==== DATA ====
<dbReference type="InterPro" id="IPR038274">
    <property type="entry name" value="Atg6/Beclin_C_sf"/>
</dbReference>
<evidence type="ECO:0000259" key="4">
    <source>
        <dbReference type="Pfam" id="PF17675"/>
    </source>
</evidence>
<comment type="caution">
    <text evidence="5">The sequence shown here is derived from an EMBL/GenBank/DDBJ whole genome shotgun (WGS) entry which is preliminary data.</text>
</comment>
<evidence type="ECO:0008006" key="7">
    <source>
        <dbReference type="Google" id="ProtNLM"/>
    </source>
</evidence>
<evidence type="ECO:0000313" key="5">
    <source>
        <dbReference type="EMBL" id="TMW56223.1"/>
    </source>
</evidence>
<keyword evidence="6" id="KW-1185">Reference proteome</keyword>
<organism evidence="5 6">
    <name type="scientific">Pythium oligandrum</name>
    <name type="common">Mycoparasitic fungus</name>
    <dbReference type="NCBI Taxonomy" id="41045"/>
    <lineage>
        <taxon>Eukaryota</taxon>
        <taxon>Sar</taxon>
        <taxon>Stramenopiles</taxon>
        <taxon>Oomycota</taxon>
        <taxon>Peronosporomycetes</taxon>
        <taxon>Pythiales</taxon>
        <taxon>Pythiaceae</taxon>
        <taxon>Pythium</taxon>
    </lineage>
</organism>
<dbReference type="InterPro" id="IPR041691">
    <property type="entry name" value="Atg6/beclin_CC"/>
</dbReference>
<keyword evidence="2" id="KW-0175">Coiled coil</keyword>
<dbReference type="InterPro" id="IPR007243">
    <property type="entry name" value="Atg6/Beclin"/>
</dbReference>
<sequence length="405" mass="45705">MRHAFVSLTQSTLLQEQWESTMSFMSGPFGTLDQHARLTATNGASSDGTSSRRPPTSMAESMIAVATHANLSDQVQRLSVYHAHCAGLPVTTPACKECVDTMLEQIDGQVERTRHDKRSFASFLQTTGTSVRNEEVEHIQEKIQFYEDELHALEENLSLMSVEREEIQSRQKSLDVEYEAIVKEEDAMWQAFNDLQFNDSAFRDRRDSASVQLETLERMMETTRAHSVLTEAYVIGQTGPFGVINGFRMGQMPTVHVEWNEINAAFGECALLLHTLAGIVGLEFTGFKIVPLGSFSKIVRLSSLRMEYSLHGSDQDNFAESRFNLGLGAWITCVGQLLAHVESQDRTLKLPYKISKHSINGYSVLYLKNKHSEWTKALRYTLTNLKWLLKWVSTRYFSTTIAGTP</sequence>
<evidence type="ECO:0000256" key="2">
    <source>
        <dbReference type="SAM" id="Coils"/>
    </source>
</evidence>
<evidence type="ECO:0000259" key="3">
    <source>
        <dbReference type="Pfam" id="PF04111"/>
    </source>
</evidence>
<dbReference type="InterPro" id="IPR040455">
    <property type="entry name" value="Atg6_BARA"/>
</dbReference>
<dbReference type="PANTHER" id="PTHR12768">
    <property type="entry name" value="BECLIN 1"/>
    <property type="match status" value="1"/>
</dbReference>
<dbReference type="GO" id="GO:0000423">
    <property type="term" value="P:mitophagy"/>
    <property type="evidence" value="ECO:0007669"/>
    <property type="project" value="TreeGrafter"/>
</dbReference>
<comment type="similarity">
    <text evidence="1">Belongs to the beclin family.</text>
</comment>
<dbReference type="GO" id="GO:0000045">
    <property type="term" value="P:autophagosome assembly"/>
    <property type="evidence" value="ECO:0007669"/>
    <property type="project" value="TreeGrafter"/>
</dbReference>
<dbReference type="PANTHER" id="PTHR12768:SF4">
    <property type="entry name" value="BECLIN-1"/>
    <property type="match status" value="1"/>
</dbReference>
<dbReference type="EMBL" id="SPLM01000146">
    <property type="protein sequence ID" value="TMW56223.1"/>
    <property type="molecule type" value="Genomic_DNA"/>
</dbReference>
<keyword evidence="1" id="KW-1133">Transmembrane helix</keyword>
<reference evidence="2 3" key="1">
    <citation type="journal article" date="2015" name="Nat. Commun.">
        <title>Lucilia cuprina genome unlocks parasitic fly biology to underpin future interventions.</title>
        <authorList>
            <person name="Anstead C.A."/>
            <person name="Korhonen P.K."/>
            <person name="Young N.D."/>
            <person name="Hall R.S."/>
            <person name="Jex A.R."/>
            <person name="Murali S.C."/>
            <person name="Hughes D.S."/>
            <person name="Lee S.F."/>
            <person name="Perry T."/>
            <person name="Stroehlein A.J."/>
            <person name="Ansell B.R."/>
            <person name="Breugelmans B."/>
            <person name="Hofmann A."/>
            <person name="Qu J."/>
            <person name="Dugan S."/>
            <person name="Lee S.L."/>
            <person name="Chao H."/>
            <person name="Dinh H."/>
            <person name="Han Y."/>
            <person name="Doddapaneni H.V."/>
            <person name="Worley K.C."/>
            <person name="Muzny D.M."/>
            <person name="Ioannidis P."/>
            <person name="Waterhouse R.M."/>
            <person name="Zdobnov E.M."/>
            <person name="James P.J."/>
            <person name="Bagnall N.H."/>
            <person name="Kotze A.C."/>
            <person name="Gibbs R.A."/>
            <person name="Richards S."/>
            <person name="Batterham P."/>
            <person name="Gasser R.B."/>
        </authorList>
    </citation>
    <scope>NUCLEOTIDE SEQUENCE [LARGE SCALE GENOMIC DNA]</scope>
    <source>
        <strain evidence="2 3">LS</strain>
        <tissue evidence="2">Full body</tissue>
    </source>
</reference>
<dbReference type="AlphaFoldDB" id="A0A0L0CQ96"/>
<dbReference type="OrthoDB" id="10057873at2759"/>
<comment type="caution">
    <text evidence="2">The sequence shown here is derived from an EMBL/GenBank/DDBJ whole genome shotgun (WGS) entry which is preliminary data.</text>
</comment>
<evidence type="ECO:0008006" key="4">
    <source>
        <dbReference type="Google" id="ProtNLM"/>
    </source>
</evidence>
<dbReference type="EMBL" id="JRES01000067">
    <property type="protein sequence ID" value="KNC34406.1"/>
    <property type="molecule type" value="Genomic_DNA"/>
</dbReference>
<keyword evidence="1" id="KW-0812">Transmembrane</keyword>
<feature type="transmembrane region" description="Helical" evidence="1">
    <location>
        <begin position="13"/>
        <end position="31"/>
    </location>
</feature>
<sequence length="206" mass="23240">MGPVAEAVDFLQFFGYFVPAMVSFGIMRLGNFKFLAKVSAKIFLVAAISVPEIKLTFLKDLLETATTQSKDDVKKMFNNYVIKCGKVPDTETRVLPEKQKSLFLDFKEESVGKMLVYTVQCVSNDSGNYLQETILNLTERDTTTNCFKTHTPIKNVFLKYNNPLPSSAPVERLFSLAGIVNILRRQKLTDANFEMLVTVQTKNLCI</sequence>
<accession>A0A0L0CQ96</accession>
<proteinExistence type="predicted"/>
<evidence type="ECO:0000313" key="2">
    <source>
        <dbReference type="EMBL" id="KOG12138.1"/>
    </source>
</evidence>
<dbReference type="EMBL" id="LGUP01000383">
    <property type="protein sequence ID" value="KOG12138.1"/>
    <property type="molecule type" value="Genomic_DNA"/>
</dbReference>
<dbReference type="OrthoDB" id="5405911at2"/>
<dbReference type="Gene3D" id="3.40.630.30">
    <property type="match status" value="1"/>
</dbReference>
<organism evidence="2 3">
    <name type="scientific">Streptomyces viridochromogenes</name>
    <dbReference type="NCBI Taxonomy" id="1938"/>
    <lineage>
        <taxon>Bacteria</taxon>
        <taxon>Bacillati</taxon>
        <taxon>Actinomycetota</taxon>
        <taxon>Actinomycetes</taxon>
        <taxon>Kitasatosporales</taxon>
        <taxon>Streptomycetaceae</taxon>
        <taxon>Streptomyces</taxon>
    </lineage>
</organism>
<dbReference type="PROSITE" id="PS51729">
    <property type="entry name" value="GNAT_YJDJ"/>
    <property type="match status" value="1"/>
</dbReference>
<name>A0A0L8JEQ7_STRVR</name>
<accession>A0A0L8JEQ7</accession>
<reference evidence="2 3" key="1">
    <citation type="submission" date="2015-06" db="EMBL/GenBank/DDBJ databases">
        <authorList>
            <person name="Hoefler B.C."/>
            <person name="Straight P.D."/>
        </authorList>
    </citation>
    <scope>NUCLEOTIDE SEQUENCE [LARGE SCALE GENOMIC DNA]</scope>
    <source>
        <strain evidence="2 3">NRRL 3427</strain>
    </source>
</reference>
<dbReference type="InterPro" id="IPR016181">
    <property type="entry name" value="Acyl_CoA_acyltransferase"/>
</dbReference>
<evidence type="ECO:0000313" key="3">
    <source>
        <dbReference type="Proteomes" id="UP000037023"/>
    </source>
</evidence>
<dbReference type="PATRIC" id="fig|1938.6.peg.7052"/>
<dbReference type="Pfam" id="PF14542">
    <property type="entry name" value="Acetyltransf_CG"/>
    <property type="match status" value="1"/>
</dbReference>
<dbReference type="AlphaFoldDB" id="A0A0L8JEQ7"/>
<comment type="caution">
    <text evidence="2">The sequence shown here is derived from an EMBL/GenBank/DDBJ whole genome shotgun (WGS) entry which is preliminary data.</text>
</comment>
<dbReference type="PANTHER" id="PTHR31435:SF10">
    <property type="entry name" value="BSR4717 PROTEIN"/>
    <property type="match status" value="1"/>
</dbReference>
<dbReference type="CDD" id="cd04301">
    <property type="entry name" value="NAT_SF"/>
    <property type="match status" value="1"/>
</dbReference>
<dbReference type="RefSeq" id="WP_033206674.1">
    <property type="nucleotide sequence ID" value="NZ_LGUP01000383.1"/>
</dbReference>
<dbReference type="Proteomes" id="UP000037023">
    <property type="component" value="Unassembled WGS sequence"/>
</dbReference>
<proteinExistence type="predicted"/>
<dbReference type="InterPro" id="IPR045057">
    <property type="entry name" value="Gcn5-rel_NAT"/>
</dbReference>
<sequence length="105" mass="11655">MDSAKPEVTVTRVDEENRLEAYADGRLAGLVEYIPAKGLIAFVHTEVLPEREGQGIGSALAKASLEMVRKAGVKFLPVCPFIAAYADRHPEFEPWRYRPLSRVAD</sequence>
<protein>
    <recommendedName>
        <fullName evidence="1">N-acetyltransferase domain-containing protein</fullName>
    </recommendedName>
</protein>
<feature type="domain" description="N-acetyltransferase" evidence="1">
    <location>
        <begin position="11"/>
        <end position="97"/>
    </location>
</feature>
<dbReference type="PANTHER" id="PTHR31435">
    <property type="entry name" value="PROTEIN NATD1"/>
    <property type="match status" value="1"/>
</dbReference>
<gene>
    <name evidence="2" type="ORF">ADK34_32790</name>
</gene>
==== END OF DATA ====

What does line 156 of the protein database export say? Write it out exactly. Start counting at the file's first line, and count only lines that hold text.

    </source>